Is AOL, Microsoft Bundling Bad News for RealNetworks?
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AOL and Microsoft may be in the process of burying the hatchet, and the loser may be RealNetworks, according to a report by BetaNews.
AOL Time Warner's AOL client has long had a home bundled with Microsoft's Windows OS. But the original agreement ended Jan. 1, 2001, and the two companies failed to reach a compromise that would extend the agreement. Now BetaNews reported Friday that AOL representatives were invited to Redmond for a three-week integration session at the end of May -- a session which should lead to the inclusion of Steppenwolf, the XP-compatible version of AOL 6.0, in the October release of Windows XP.
Steppenwolf is reportedly the same as AOL's current 6.0 release, but must meet strict XP requirements for compatibility and size. BetaNews reported that AOL requested about 84MB of CD space for its various client languages, while Microsoft only has 70MB available. The two companies are reportedly exploring ways of reducing the size, including use of a single installer for various languages and removal of components such as the RealPlayer.
RealNetworks just recently launched MusicNet as a joint venture with AOL Time Warner, and the two companies have an exclusivity contract. But the relationship between the two companies has not been rosy, according to reports. RealNetworks recently refused an AOL request to slim down the RealPlayer software.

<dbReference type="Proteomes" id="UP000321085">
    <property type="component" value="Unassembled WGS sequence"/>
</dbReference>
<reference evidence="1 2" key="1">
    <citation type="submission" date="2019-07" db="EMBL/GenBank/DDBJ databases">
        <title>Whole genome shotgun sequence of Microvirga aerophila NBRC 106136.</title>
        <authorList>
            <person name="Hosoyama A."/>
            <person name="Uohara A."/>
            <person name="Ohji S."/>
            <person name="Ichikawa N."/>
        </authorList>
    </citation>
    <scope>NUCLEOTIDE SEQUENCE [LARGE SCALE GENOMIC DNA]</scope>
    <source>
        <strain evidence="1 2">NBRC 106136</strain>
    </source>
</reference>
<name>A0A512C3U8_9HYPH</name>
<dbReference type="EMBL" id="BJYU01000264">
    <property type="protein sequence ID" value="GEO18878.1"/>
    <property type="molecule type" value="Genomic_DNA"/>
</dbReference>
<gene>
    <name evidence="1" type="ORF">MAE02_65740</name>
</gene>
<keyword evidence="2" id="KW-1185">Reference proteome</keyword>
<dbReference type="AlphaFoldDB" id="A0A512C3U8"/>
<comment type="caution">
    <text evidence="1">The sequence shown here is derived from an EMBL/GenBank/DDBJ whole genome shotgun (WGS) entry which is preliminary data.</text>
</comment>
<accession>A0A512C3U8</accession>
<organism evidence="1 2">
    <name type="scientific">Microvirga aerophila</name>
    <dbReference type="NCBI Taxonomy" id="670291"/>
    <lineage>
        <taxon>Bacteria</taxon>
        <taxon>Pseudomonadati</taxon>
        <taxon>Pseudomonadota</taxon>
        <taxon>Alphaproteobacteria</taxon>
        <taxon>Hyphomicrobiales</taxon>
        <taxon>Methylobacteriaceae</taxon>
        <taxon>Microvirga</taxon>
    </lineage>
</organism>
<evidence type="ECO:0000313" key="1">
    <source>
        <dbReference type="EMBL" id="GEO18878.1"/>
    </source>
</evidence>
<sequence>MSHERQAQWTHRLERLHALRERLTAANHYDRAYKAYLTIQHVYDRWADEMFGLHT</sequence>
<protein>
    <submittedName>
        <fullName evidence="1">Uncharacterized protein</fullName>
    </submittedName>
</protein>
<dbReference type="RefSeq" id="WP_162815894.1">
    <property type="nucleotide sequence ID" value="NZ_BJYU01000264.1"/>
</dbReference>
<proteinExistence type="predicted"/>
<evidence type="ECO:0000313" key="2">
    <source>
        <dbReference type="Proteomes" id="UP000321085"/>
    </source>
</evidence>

The exclusivity contract between RealNetworks and AOL ends mid-July and AOL is likely to integrate Windows Media Player with Steppenwolf by May 31. According to BetaNews, Windows Media Player will initially launch only for Windows Media formats but AOL is considering the implications of an exclusive contract with Microsoft.
However, AOL and Microsoft still have issues to iron out. First, AOL has failed to meet Logo requirements and WHQL certification for Windows XP, according to BetaNews. AOL officials will reportedly take another jaunt to Redmond to cross those t's and dot those i's.
On AOL's end, the company is somewhat dismayed by Microsoft's new OEM policy, which outlaws the use of desktop icons.